The Organizer Blog
A Day without Latinos and Immigrants:
At least 30,000 people were at attendance. That cold Wisconsin winter was filled with energy, optimism, culture and brotherhood. Local Mexican restaurants were handing out food and drinks, I also had the opportunity to observe and record a wonderful group of young kids performing an Aztec traditional dance.
On February 18th, 2016 many organizations gathered in Madison our state capitol to protest anti-immigrant bills. Bill ab450 on the assembly had passed and was headed to the senate as bill sb369. The other bill sb533 had passed both assembly and the senate and into the governor’s desk for signature.
Because of the controversy of this legislation and the fear it created among the immigrant community, it created an opportunity to find out what exactly the Immigrant community has to offer this wonderful state of Wisconsin.
On that day the majority of Latino Immigrants had the spot light on them. The media coverage was vast and many employers and consumers really missed our brothers and sisters at their place of employment. Restaurants were short staffed, some factories closed out their production lines completely and dairy farms were operating on a skeleton staff just to name a few. It was certainly an eye opening experience to many Wisconsin employers.
The immigrant community is a vital part of our economy. The dairy industry is extremely dependent on the immigrant workforce. It is estimated that 80% of the workforce is immigrant labor and a 40.3 Billion dollars per year industry.
By creating legislation that makes Wisconsin a hostile environment to our immigrant community we are at jeopardy of losing this wonderful workforce we have come to take for granted. Prime examples of legislation that created the immigrant community to flee happened in Arizona, Georgia and Alabama. These states have suffered tremendous economic hardships.
On March 15th 2016 the senate had the last session for the year. The big test for the immigrant community of Wisconsin was about to take place. Would bill ab450/sb369 be introduced for a vote? Will it pass? Will all the hard work and the incredible display of solidarity be in vain? The answer to all is NO. The bill was not introduced and therefore it died in the senate. This was a huge victory to the immigrant community. Many will be able to have a good night sleep, cancel the possibility of moving to more “friendly” state and continue with life’s goals and dreams.
On January 21 and 22nd WISDOM had its annual retreat at the Pilgrim Center in Green Lake, WI.
For many of us it was the first time and for others it was, let us say, a few more times than one...The retreat enabled many WISDOM affiliates to be able to interact with each other and push our Local, state and national agenda forward. The cold did not deter us from enjoying the scenery but we were there for business purposes and we did get down to business. The opening by a WISDOM veteran and now our new president was phenomenal. Rev Brisco got us to a great start by giving us that sense of urgency that is needed in this line of work. "I have more years behind me then ahead of me" he said, letting us know that he is not about to waste valuable life and I agree! Lets take care of business.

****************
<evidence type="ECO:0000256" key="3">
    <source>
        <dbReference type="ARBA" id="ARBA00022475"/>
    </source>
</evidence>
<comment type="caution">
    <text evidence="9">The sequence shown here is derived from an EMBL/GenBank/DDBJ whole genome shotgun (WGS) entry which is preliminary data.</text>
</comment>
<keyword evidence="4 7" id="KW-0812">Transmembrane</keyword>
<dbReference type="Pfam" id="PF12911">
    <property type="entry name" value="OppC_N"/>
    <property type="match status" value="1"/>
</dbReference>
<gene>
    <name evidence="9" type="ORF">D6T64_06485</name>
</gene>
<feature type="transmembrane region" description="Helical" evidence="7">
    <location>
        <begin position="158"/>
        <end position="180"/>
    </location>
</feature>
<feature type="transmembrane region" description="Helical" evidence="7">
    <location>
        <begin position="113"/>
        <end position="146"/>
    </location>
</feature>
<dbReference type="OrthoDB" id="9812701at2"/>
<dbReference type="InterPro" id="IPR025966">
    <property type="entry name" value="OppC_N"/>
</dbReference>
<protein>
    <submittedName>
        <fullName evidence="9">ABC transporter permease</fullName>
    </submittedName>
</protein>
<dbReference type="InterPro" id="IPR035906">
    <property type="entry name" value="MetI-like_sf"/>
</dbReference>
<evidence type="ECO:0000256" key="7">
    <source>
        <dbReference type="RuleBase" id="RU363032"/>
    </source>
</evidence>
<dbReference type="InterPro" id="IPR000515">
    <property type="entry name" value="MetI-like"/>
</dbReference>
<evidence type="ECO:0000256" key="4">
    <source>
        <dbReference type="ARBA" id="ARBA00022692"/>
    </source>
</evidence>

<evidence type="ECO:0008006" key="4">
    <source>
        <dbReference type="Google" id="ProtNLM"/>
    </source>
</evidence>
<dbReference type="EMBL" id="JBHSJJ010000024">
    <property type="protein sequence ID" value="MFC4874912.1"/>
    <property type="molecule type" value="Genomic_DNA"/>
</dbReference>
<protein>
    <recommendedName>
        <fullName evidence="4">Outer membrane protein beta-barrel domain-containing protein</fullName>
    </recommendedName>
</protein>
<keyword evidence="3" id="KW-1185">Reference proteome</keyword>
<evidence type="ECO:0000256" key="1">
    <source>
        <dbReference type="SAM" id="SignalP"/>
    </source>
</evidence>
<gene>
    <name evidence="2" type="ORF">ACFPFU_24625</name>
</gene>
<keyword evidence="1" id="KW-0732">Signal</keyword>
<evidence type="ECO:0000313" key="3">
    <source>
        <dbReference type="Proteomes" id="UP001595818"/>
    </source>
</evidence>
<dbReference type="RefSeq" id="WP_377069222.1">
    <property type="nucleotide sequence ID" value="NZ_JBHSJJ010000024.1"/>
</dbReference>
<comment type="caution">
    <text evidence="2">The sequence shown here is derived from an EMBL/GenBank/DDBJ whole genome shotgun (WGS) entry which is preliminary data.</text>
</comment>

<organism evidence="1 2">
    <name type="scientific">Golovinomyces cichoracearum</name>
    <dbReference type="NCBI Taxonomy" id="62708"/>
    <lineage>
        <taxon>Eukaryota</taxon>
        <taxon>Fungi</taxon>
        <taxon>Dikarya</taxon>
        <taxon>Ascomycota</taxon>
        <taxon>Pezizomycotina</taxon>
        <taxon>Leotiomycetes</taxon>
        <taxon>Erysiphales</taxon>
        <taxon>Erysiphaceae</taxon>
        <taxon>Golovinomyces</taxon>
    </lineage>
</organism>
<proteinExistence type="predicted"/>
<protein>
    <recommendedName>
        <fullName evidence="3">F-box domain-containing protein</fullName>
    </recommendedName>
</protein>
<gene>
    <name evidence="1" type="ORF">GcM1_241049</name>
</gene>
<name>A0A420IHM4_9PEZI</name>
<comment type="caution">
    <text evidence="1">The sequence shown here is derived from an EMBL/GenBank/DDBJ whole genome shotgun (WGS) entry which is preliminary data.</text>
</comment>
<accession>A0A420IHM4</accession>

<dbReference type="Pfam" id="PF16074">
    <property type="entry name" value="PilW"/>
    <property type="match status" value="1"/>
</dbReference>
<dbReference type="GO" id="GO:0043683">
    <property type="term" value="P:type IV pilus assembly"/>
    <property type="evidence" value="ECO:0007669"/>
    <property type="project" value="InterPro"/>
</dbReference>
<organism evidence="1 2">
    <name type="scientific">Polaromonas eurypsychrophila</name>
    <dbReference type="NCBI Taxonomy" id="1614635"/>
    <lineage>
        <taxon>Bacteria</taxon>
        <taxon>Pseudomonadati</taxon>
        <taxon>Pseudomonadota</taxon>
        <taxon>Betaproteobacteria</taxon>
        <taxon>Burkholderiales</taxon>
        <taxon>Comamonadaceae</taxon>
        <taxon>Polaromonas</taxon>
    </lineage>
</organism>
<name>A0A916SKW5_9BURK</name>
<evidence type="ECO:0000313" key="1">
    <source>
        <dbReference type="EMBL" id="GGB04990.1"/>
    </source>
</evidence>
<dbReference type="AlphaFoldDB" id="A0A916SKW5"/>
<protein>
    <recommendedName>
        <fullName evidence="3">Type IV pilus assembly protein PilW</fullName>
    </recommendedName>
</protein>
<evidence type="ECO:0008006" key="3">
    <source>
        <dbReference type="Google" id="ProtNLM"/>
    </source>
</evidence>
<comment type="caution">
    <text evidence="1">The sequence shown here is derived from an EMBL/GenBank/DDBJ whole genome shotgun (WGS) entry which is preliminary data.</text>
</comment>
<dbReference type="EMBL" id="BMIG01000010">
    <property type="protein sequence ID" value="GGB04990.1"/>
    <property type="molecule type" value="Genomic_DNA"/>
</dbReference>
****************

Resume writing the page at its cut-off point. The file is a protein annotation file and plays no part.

The Friday evening ended nicely with some great conversation and the sharing of anecdotes. On Saturday we continued our day and discussed Gamaliel Tranformational narrative, role of race in our organizations, sacred conversations (exercise) and discussed individually issues our task forces are working on. With renewed energy and commitments in place, we packed our bags and came back ready to work!
Race and Power Summit in Detroit:
This was a great experience. The workshops were very informative and was able to bring home lots of new substance for our leaders. Structural Racism was a topic that was highly discussed. We tend to think of racism as direct and in your face but the truth is now a days it is not so much so. We all have to look at ourselves and consciously need to try to eliminate some of that bias that has been engraved in us via all the communication methods.
Public Narratives: Certain kinds of stories that have the power to shape peoples conscious perceptions, understandings, analysis and sense of what needs to be done and what is possible.
As individuals and organizations we need to
- unmask the dominant narratives
-Contrast the narratives, offer a choice
-uncover and elevate new narratives
Transforming Narratives is not about winning an argument. It is engaging people to illuminate values and assumptions that are already in them.
Abraham Lincoln said: "Public Sentiment is everything. With Public sentiment, nothing can fail; without it nothing can succeed. Consequently he who molds public sentiment, goes deeper thant he who enacts statutes or pronounces decisions. He makes statutes and decisions possible or impossible to be executed.